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Our birthday book bash was great fun! Thanks to all those who came out to celebrate our son’s birthday! Our little guy was so excited about his party, it took a while for him to fall asleep afterwards! He kept hugging me and thanking me for the great party! Although shy at first, he warmed up to all his friends and was thrilled about all the beautiful books! I will give some tips about camping with kids in this blog series. But first, I thought I would share a few birthday party ideas we tried.

How to Incorporate Books Into Your Child’s Party:

1. Put books on your wishlist to show you are seriously fun!

2. Scope out your spot. We picked a great outdoor location ahead of time. A beautiful park with big shade trees over us, a playground nearby, bathrooms nearby. The park wanted to charge us $230 to rent a picnic shelter (which is usually full of flies and bugs.) No thanks! Natural shade from the oak  trees was exactly what we needed! Besides, no one can gather around to hear good books at a shelter with rows of tables.

3. Bring picnic blankets, a tarp, and ask adults to bring chairs. In case it rains before you arrive, you don’t really want to sit on wet ground. We thought it best to bring a tarp and put the picnic blankets on top. (We also planned a back up indoor location.)

4. We read books that had to do with camping, outdoors, and adventure. The What If Monster story from Usborne, and the Shine a Light Books by Usborne– which have to do with learning about nature- we read inside our tent.

5. For older kids, you could do a variation on the learning theme, using books about wilderness survival and outdoor skills; even having one of the dads– or moms– demonstrate some outdoor skills.

6. We ate a s’more cake! Marshmallows were toasted on a propane camp stove. Read on for more information!

Which Usborne Books to Choose:

So at our party we read some great Usborne books! In the What If Monster story they pass around a little green What If monster. The book goes through all the bad scenarios that could happen. Each time the kids hear “what if” they pass the monster to the next person. Then the child in the story begins to change his thinking to good thoughts– What if I am successful? What if I meet my very best friend? The child who ends up with the monster at the end of the story wins a prize! What If’s can be a good thing– it just depends on your thinking! What a great concept for a real camping trip! Animally was another cute story we read. My son loved the pirate story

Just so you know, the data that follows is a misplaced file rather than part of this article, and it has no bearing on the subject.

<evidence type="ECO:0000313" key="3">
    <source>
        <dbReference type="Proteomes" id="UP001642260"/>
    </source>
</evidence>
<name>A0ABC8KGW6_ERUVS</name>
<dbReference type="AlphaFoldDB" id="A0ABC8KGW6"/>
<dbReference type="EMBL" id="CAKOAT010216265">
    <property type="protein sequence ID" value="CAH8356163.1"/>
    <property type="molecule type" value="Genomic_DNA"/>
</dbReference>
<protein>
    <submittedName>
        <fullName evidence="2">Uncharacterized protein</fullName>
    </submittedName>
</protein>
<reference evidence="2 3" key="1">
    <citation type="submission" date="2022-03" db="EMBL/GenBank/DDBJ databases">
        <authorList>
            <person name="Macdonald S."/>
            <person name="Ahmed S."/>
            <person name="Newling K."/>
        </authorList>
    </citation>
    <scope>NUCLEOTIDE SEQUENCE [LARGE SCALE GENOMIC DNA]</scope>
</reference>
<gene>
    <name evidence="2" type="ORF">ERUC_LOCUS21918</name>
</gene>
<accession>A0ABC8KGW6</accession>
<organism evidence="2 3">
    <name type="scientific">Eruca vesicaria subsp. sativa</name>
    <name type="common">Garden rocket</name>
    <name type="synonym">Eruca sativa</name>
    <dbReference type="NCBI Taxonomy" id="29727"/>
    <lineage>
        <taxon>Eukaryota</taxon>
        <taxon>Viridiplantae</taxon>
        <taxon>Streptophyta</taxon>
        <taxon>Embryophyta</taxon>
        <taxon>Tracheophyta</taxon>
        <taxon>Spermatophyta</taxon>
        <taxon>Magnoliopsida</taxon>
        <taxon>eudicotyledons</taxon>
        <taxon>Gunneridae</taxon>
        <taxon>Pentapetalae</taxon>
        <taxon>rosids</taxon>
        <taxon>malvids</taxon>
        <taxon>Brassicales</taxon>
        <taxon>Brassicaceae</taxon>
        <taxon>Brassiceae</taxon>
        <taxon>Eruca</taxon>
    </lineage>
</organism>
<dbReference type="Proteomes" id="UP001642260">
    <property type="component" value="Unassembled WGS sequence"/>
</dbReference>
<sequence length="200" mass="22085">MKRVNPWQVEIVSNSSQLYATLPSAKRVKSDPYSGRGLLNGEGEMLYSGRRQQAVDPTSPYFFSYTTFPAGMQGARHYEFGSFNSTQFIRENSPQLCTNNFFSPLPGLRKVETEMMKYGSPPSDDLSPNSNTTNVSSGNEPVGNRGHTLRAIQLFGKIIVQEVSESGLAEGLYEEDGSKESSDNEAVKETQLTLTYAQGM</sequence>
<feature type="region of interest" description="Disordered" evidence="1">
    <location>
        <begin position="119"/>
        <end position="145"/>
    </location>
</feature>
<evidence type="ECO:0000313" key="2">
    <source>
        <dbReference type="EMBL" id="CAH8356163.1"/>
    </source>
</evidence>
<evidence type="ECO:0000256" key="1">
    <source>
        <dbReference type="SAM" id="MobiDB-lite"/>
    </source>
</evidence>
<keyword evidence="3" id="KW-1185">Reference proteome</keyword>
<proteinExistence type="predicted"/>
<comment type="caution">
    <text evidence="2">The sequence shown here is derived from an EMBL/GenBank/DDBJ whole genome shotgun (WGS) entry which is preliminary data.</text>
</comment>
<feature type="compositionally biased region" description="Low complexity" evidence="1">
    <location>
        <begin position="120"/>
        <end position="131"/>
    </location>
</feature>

Why Make a S’more Cake?

Other than being just plain fun, it’s easy, cheap, and it all gets eaten! Think about it– you buy a really beautiful cake from Jewel or somewhere. It’s good for two minutes and then you have little paper plates with gobs of icing stuck to cake left over everywhere and you throw half the cake away. Adults don’t want to eat it for fear of gaining weight. Most kids are smart enough to know the icing is bad for them– they leave it behind. Our family can’t tolerate sugar very well and the kids are gluten intolerant. But we decided to have a little fun with s’mores. I arranged the Chocolate (which of course was left on ice until the right time), graham crackers, gluten-free snicker doodles, and marshmallows on a large tray in sections. The compartment in the middle of the tray had a bunch of marshmallows, and we stuck the four candles in the top marshmallows! It created a lot of excitement!

Safety tip:

A campfire was out of the question as this was in a public park. A big BBQ grill wouldn’t be worth the effort, and too hard for kids to reach. So we just brought a little propane camp stove and placed it on the picnic table. We formed three lines of kids and had adults to supervise while they toasted marshmallows. We had a hibachi charcoal grill too, but it took too long. The propane stove was easy to set up, and cooked the marshmallows quickly!

Flash Light Books:

After the s’more cake, kids came back to read the Shine a Light Books from Usborne. I only wish I had gone to the effort to set up a bigger tent. But the books work even in sunlight, just hold the flashlight close! Camping and good books just go together!